“You Can Sleep Because We Never Do.”
As many Phoenix-area residents have already fled, security concerns mount. There has been looting, particularly of homes in expensive Scottsdale. Governor Yeager says he is prepared, if necessary, to move National Guard troops, now fighting the forest fires, into Phoenix and its suburbs. For now, security is in the hands of local and state police, who are showing signs of becoming overwhelmed. In some places, personnel with the Department of Homeland Security have set up checkpoints, scrutinizing I.D.s to make sure no “outsiders” come in.
But, says Naju Rahman, this too has fueled resentments. She says, “DOHS already has so many surv-cams and drones all over the place, I already felt I had no privacy. Now I’m getting stopped every few minutes by somebody in a DOHS uniform who’s suspicious of my looks; I don’t look either Anglo or Latina. Plus, the local Christian fundies are saying the Christmas-tree farm fires were set by Muslims. And I know there’s a big fundi-influence in the local DOHS. So when the DOHS people stop me and figure out I’m Muslim – not so good. The Homeland Security motto is, ‘You can sleep because we never do.’ Sometimes I wish they’d go take a long, long nap.”
In Dhaka, Eric Emmerling says he appreciates that, in the last decade, “Maybe America has traded some freedom for security. But right now, I’m in favor of security. The U.S. Embassy here has been fantastic for us. And my wife tells me that when she sees a government vehicle go past our house, she feels just a little bit better. Naturally, I’ll feel a lot better when she and the kids are out of there, beyond the fires – and when I’m back with them. I’m willing to lose my house and maybe some of my freedom, but not my family.”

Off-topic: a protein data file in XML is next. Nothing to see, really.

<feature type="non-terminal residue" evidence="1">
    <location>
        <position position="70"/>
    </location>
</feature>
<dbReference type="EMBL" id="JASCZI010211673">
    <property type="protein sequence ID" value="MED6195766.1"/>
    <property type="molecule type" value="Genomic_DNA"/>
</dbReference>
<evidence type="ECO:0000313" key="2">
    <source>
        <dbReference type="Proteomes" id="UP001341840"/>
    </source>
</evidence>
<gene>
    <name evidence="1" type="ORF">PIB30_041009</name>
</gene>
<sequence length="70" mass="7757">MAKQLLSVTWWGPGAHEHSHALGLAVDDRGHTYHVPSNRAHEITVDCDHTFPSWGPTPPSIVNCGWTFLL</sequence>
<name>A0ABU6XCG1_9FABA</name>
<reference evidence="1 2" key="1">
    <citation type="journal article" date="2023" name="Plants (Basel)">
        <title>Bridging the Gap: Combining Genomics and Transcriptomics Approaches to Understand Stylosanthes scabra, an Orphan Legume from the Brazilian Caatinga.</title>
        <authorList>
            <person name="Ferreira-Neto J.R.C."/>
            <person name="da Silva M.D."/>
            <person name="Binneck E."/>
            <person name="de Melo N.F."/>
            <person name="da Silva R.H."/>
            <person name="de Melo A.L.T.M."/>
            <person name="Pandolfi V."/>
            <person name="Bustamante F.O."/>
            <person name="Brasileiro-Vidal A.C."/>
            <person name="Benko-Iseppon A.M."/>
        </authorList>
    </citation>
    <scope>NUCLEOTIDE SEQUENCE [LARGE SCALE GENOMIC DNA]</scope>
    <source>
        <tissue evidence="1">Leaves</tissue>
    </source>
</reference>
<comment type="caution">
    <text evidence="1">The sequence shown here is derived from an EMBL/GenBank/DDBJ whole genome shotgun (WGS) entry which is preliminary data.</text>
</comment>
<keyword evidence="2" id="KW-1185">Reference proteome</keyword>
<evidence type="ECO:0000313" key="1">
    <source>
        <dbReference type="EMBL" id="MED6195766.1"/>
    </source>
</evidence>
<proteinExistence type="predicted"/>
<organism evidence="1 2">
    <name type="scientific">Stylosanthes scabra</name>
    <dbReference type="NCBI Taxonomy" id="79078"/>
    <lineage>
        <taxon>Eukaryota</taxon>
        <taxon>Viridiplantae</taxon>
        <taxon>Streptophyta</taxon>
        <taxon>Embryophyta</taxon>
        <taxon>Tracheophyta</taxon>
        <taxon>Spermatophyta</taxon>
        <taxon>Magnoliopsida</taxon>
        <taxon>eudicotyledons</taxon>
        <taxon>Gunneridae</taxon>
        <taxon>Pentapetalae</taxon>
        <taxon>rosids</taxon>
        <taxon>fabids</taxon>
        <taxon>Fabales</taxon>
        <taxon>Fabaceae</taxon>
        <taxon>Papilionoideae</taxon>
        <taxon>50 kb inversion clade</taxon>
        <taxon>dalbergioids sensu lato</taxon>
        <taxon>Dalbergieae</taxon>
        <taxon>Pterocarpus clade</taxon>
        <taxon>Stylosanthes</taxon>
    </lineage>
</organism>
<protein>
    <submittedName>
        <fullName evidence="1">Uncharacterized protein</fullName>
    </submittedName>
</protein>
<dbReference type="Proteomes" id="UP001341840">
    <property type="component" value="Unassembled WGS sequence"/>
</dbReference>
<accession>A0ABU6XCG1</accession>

Far Apart, Two Cities Are United in Fear
Dhaka and Phoenix remain two different worlds. In Dhaka, there are bodies floating in the flooded streets and, apparently, no functioning government (most national and local officials seem to have fled in the first few hours of the monsoon). In Phoenix, there are, as yet, no deaths, and there are many officials struggling – admittedly, sometimes at cross-purposes – to fight the approaching fires and protect local residents. But, while separated by much – by 8220 miles, by culture and by circumstances – the two cities are united in fear. Naju Rahman says, “One moment, I’m terrified for my family back home; I haven’t heard from them in a week. The next moment, I’m worried that my university, and all my work here, and my whole life here will be destroyed.” Eric Emmerling says, “I’ve flown over where New Orleans and Miami were. And I’ve been to New York City, to Wall Street, just before Wall Street pretty much moved to Toronto. Those places are flooded, but they’re either empty or more or less calm. Dhaka is full of people drowning in panic. And I’m beginning to hear just a hint of that in my wife’s voice